Drug-induced proarrhythmia is a major safety issue in drug development. Developing sensitive in vitro assays that can predict drug-induced cardiotoxicity in humans has been a challenge of toxicology research for decades. Recently, induced pluripotent stem cell-derived human cardiomyocytes (iPSC-hCMs) have become a promising model because they largely replicate the electrophysiological behavior of human ventricular cardiomyocytes. Patient-specific iPSC-hCMs have been proposed for personalized cardiac drug selection and adverse drug response prediction; however, many procedures are involved in cardiomyocytes differentiation and purification process, which may result in large line-to-line and batch-to-batch variations. Here, we examined the purity, cardiac ion channel gene expression profile, and electrophysiological response of 3 batches of iPSC-hCMs from each of 2 major cell suppliers. We found that iPSC-hCMs from both vendors had similar purities. Most of the cardiac ion channel genes were expressed uniformly among different batches of iCells, while larger variations were found in Cor.4U cells, particularly in the expression of CACNA1C, KCND2, and KCNA5 genes, which could underlie the differences in baseline beating rate (BR) and field potential duration (FPD) measurements. Although, in general, the electrophysiological responses of different batches of cells to Na+, Ca2+, Ikr, and Iks channel blockers were similar, with Ikr blocker-induced proarrhythmia, the sensitivities were depended on baseline BR and FPD values: cells that beat slower had longer FPD and greater sensitivity to drug-induced proarrhythmia. Careful evaluation of the performance of iPSC-hCMs and methods of data analysis is warranted for shaping regulatory standards in qualifying iPSC-hCMs for drug safety testing.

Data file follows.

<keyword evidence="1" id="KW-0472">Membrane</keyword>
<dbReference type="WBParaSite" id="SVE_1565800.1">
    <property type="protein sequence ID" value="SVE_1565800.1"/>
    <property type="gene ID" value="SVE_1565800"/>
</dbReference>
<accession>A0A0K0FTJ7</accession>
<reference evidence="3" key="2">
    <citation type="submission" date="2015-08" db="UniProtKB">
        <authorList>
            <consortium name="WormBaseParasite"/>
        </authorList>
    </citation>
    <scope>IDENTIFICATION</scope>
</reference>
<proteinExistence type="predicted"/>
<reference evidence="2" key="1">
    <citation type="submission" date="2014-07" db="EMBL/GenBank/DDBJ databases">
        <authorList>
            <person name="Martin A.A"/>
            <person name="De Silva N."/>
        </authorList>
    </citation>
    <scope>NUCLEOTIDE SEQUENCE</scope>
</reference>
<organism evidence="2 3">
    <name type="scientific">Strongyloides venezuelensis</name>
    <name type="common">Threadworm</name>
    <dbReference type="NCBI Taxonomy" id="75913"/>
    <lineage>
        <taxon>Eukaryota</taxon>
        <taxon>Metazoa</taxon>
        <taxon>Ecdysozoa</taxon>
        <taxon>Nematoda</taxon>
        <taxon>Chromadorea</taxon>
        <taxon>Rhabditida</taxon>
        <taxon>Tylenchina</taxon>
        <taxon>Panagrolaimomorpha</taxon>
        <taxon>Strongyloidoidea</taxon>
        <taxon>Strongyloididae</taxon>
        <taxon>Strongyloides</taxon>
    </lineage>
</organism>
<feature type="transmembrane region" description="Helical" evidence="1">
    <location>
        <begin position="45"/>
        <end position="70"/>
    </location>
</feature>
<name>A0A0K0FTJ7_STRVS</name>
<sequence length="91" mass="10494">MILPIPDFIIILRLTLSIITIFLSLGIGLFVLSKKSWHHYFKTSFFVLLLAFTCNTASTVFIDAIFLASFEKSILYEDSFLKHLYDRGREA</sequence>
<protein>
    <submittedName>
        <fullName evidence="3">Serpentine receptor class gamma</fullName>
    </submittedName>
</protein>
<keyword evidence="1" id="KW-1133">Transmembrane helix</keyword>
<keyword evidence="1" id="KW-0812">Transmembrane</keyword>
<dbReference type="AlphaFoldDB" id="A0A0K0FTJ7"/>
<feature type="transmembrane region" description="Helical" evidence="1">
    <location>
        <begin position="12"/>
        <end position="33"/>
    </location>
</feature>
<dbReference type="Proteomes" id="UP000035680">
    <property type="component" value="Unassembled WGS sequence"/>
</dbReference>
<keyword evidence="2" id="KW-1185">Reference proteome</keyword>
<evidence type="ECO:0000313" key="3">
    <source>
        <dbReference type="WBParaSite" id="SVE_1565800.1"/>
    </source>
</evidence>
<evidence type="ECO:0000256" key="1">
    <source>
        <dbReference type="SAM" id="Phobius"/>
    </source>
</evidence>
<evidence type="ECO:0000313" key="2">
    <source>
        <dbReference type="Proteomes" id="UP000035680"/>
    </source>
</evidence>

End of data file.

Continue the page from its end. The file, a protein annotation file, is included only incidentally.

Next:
Toxicological Sciences – Oxford University Press
Published: Mar 1, 2017
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